If innovation is the goal, it can be measured by following the number of new offerings each team is producing, and the revenue generated as a result. Sometimes it can be useful to look at the deployment of new business methods, models and strategies, or the ability of the organization to participate in new markets. Any of these metrics can give good signals about the progress of a DX initiative.
Revenue and financial metrics
Measuring revenue generated per employee is essential for tracking the success of DX. Technology updates can significantly lower maintenance costs; for example, if a company maintains on-premise systems and transitions to the cloud, they're likely to see a big difference in how (and where) IT spends its time and money.
Another insightful KPI to follow post-digital transformation is the amount of marketing expenditure going into new digital channels, as well as the percentage of company revenue coming in from those efforts. Ideally, there will be a lot of growth in this area as new channels and media are further developed.
Of course, some signs of good DX might be immediately apparent in terms of revenue. Nevertheless, it's still valuable to pinpoint the exact factors causing the changes. After implementation, customer acquisition rates will likely see an increase, while costs of acquisition decrease. Depending on the specific DX priority, org leadership will want to watch those metrics, as well as how retention rates may have changed. When churn declines as a result of DX, there will likely be more growth in customer lifetime value.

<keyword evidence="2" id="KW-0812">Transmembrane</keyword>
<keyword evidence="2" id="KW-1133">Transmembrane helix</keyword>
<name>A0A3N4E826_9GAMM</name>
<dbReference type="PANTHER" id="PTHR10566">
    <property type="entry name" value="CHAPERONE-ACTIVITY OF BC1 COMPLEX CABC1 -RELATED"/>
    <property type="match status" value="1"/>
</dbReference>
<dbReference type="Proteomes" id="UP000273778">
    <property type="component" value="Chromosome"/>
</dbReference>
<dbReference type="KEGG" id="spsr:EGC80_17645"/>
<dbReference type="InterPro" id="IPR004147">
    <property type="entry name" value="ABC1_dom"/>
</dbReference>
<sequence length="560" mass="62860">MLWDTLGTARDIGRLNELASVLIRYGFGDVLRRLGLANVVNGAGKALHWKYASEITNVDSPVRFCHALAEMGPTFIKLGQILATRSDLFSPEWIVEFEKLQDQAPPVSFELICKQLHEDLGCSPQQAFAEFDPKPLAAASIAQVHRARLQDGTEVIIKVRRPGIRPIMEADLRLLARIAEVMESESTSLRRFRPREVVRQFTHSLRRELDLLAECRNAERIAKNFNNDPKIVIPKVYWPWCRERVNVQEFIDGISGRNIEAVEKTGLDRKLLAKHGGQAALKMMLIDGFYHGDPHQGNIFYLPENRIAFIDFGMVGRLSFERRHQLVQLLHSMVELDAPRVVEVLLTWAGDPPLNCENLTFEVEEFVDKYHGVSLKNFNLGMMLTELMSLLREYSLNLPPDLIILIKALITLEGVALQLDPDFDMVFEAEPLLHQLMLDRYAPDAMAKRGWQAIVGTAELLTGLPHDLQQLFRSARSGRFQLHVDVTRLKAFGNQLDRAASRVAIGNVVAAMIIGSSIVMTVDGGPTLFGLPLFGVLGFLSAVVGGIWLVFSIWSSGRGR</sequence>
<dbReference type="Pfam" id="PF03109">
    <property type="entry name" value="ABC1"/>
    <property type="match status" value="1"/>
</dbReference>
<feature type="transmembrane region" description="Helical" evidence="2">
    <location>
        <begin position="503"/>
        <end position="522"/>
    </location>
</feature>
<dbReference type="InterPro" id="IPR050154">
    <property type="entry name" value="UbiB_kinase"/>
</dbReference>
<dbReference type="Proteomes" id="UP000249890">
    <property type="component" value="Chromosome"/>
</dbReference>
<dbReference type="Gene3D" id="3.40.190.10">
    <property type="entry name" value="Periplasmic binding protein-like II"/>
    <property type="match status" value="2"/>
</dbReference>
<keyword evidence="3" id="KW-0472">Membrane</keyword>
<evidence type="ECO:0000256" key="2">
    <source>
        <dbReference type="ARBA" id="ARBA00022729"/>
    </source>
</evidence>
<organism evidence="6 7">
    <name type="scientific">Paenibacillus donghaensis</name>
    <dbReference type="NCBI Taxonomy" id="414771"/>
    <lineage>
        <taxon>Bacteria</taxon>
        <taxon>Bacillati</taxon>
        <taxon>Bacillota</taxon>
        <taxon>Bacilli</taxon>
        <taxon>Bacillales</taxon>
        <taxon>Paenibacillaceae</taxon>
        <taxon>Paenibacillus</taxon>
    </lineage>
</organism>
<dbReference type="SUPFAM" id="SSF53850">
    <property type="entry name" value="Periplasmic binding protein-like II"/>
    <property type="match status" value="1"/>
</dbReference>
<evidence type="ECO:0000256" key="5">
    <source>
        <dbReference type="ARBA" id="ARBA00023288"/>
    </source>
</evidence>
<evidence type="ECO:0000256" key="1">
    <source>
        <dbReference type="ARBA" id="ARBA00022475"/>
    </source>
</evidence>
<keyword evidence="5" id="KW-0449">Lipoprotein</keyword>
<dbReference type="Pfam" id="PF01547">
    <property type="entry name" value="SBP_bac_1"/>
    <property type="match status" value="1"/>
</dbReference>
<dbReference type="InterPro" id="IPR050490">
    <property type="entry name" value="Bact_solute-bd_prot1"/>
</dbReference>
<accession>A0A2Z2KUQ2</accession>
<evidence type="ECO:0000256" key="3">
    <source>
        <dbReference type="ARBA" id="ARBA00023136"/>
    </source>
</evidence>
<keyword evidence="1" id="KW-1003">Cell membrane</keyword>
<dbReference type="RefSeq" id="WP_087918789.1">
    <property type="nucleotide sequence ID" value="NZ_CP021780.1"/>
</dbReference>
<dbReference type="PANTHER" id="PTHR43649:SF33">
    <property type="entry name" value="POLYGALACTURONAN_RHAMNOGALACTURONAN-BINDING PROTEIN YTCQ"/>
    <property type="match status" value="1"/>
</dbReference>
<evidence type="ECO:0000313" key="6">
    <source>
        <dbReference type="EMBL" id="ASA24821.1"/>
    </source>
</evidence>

Aside from financial metrics about CLV and CAC, it can be incredibly informative to examine any changes in user behavior post-DX. Delving into user engagement at different points in the journey can show exactly when and why users drop off at different stages. It can also be helpful to look at how effective new digital touchpoints are at driving traffic and producing conversions.
For the view from 30,000 feet, it is possible to see how much the overall customer experience has improved by measuring KPIs around ease of use (customer effort score) or customer health. And while they may not be new, surveys measuring CSAT (customer satisfaction) or NPS (net promoter score) can help leadership understand how well they're doing at meeting customer needs.
Measuring what matters
While this list is far from exhaustive—depending on organizational goals, specific KPIs will become more or less relevant—it should provide good coverage for anyone invested in a more thorough DX deployment. One thing every org should keep in mind during the DX process is the importance of KPIs in communication. Digital transformations are often quite complex, and with many moving parts it can be a struggle to know what's worth paying attention to. It's imperative that employees know where the strategic priorities lie so that they can align their own.